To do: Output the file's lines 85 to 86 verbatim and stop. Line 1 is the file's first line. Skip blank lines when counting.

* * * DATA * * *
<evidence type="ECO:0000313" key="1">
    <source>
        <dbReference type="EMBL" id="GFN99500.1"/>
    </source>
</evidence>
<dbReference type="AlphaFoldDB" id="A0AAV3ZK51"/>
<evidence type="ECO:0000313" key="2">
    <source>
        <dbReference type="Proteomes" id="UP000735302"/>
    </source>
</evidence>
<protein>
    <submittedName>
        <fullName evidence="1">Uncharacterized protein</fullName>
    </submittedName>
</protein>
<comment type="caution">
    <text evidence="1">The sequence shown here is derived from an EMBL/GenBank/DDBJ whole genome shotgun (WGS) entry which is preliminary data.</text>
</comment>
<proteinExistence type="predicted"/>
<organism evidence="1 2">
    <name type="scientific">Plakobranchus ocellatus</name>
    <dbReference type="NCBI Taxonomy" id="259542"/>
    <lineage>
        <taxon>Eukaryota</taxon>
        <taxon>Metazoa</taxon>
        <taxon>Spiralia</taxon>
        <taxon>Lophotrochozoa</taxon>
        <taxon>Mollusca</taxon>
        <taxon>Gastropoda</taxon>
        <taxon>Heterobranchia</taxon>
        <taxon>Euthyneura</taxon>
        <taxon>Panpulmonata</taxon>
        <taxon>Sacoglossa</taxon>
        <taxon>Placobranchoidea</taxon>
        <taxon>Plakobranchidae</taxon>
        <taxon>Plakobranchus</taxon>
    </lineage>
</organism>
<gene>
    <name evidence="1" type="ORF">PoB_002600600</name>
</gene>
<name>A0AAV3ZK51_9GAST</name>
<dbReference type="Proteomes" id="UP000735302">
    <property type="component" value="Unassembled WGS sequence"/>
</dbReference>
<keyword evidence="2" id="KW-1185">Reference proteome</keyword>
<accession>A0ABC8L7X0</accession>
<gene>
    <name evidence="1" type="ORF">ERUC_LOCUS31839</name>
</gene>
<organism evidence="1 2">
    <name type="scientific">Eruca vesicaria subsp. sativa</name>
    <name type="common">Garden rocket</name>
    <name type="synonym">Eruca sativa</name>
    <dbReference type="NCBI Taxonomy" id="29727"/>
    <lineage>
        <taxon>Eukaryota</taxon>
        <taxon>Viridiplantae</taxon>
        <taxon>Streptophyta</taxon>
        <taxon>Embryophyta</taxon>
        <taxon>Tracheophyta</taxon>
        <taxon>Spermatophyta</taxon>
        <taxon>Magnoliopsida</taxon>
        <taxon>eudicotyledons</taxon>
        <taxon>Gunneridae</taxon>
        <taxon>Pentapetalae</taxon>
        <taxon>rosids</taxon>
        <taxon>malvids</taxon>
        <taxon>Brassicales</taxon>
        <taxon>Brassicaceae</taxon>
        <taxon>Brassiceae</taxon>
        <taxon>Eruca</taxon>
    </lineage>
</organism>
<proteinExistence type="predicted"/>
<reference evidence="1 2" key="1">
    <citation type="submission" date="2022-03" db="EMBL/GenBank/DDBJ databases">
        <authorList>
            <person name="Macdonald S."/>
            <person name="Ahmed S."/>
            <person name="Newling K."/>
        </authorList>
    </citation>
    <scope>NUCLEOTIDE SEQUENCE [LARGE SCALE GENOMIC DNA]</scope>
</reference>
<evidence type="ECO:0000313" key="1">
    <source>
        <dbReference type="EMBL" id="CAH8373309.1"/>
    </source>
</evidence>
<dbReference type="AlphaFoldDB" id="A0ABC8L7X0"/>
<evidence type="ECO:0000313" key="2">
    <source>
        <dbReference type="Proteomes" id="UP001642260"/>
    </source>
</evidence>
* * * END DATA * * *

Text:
    <scope>NUCLEOTIDE SEQUENCE [LARGE SCALE GENOMIC DNA]</scope>
</reference>